The film launched Thavamani Devi into such heights of stardom that she began to insist on designing her own costumes and make-up which supposedly also became a part of her film contracts. This was something unheard of at that time and remains to be noted as an important event in the annals of Indian film history.
Albela - The beginning of the end
One of Bhagwan Dada's greatest works was a social film called Albela which supposedly was an idea originally given by Raj Kapoor. The film featured Bhagwan Dada himself and Geeta Bali as the lead and the music was composed by C. Ramchandra whose musical contributions played a major role in the movie achieving legendary status. Story goes that C. Ramachandra and Bhagwan were discussing the film at a Churchgate restaurant in Mumbai and C. Ramachandra promised Bhagwan Dada to give music for the film "for the love of it." And sure enough, he gave some of the biggest hits for Albela.
The story revolves around daydreamer and artist, Pyarelal who lives a poor lifestyle in Bombay with his retired dad; housewife mom; married brother, Mohan and his wife, Malti; and unmarried sister, Vimla.The family is in the midst of arranging Vimla's marriage for which her dad has saved a thousand rupees, while Mohan has made arrangements for six hundred more, and Pyarelal is asked to arrange for four hundred. Instead, Pyarelal brings home one hundred rupees, informing his family that he has been fired from his job, and will be unable to raise any more money. An argument follows and Pyarelal is asked to leave his home to which he swears to return when he is wealthy and famous. The rest of the story deals with his life post leaving his family and his rise to fame as an actor. He finally decides to return home expecting all to be well but it is not what he had initially thought to be.
The film became a huge hit as it struck a chord with the common man not only because of the story of the film but also because of the songs, and people thronged to the cinemas to watch the film. Songs from the film such as "Shola jo bhadke", "dil mera dhadke", "Bholi surat dil ke khote" or "naam bade aur darshan chhote" still continue to be heard even today.
From riches to rags
After Albela, Bhagwan had everything he had ever dreamt of -- money, fame, and friends. Bhagwan Dada lived a lavish life in a 25 room sea facing bungalow in Juhu and had a fleet of seven cars (one for each day of the week). There were subsequent films such as Jhamela and La'bela but they all failed to achieve the same level of box office success and endearment with the masses. He was never really able to re-create the same magic of Albela. He later took up small roles in multiple films some of which were lost in obscurity. Unfortunately, his quest for success in films took a toll on his life and he lost all his wealth and ended up living in a chawl in Dadar, Mumbai. Most of Bhagwan's associates left him in his time of need, apart from C. Ramchandra, Om Prakash and lyricist Rajinder Krishan, who continued to visit him even in his chawl.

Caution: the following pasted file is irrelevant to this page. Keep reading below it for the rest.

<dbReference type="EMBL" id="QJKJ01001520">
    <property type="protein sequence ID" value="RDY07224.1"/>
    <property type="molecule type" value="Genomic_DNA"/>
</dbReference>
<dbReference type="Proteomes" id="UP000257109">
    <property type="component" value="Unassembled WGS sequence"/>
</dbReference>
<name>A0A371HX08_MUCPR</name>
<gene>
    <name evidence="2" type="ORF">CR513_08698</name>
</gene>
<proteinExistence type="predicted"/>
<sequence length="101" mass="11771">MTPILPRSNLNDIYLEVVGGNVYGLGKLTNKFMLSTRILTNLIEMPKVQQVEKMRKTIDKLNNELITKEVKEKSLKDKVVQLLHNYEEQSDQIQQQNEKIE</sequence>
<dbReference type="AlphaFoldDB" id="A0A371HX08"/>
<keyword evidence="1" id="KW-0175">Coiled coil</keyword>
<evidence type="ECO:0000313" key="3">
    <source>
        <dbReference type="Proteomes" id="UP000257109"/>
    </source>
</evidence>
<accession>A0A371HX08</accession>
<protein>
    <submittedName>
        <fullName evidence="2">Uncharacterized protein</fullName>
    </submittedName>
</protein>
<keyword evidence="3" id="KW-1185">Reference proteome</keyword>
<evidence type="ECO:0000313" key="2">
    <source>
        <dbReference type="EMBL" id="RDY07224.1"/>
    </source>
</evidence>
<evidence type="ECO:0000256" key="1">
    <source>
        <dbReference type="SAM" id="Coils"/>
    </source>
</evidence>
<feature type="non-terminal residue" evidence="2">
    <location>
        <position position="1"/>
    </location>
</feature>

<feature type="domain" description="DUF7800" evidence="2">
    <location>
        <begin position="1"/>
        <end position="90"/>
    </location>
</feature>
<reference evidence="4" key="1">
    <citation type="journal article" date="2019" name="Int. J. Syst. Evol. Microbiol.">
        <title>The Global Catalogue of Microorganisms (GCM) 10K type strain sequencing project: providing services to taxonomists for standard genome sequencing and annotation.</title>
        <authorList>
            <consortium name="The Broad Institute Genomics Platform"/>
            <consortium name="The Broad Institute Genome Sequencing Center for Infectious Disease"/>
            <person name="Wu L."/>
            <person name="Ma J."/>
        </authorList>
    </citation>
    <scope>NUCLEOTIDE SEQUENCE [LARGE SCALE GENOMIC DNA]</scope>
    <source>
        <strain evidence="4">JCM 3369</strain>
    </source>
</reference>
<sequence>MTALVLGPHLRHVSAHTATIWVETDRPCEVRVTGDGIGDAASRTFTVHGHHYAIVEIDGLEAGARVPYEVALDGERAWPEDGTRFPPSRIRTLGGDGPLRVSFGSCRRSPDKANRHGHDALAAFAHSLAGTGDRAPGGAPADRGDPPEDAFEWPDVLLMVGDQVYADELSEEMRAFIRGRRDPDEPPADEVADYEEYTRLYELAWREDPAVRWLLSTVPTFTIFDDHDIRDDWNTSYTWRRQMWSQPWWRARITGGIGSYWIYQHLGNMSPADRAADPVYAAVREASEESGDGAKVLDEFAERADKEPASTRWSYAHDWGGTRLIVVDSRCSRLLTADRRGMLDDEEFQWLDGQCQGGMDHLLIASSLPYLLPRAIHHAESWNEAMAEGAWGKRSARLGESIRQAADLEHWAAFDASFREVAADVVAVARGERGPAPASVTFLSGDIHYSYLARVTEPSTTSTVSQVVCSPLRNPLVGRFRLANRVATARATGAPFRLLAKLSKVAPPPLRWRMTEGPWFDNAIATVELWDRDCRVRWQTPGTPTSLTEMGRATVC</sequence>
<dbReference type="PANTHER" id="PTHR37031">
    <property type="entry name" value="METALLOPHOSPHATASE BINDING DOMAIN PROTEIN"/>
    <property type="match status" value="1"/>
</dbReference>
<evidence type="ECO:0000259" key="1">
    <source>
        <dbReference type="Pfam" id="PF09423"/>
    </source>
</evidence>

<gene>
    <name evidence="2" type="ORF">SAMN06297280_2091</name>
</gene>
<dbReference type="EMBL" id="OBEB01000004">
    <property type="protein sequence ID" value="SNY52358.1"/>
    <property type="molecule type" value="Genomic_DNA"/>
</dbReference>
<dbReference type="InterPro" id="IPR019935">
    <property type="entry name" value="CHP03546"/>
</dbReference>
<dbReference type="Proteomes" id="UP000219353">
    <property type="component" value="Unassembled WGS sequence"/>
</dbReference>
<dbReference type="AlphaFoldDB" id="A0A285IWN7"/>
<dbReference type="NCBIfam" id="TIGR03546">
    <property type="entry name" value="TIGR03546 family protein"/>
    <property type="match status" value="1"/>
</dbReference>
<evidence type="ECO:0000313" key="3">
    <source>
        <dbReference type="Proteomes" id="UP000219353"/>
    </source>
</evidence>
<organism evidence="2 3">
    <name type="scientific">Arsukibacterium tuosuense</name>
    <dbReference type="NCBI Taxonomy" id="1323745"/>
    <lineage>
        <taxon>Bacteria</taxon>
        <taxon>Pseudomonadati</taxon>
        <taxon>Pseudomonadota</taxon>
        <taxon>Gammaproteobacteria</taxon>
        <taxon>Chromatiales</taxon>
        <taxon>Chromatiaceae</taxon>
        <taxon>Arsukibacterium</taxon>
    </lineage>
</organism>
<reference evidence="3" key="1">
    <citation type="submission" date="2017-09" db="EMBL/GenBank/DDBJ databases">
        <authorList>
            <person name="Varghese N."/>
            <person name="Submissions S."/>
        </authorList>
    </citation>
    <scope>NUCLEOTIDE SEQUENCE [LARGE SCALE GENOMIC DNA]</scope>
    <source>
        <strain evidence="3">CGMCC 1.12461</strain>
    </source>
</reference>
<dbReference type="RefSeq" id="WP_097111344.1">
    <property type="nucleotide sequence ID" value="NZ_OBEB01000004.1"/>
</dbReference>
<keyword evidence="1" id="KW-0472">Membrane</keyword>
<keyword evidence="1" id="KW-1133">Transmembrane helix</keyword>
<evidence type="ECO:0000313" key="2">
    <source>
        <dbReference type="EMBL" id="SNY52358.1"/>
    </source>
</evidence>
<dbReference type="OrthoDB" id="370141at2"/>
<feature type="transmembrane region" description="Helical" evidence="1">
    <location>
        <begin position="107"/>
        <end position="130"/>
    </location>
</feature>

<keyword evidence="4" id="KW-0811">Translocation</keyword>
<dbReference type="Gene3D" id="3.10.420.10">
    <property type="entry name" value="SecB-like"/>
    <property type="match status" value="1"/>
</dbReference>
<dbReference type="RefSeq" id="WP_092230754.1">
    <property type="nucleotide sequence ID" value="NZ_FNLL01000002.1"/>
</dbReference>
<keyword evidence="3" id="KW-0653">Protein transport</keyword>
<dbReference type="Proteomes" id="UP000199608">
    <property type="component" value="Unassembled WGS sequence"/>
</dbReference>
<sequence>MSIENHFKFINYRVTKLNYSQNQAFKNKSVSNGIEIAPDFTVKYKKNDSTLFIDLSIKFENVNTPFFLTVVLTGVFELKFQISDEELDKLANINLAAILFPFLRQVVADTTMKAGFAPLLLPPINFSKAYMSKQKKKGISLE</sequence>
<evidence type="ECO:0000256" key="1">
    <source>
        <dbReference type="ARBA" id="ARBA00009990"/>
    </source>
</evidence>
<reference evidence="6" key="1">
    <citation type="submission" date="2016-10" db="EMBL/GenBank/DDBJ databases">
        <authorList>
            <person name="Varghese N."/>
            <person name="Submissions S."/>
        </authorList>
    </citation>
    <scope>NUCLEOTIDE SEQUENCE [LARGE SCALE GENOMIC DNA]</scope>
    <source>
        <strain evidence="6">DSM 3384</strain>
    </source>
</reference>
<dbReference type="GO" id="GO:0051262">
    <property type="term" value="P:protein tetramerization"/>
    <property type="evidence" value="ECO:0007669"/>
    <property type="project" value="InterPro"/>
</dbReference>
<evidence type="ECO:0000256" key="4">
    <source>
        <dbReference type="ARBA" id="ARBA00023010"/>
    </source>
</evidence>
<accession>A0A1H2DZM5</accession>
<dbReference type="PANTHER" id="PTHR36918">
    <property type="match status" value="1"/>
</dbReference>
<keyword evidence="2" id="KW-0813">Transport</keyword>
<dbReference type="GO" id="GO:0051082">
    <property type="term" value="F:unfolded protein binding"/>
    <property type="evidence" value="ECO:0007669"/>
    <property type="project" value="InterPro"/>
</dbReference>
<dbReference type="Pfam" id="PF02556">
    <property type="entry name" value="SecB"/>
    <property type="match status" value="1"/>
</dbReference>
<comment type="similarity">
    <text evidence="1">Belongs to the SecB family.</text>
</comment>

Death of a dancing superstar
Bhagwan Dada, the first dancing superstar of Indian cinema died of a heart attack in 2002. He was 89. His story is a classic case of a young man driven by the sheer passion to succeed. At the time of his death, the then Prime Minister, Atal Bihari Vajpayee in his condolence message aptly stated that Bhagwan Dada through his unique style of acting and dancing had inspired a whole generation of comedians in Hindi cinema.
Bhagwan Dada is still remembered for his signature dance moves which every major star right from Amitabh Bachchan, Govinda, Mithun Chakraborty and Rishi Kapoor have been known to draw inspiration from for their own dance moves.
He humoured us, toyed with us, made things look so simple. His banter was incessant and passion unstoppable - so was his daily date with the bottle. At times his eloquence held us silent as images, and some witty turn, some humorous phrase brought roars of applause. Sometimes his means to an end brought us all tears. He loved the bottle and wanted to die by it. A friend of his once quipped, "even if we sold the bottles he consumed, we would have made enough money to stay in a bungalow in Bandra."
He was special...Ek Albela...one in a million, a million in one...
Borrowing a couplet from Kabhi Haan Kabhi Naa, these simple but endearing words by Majrooh may describe him best - Woh to hai albela...Harazo mein akela...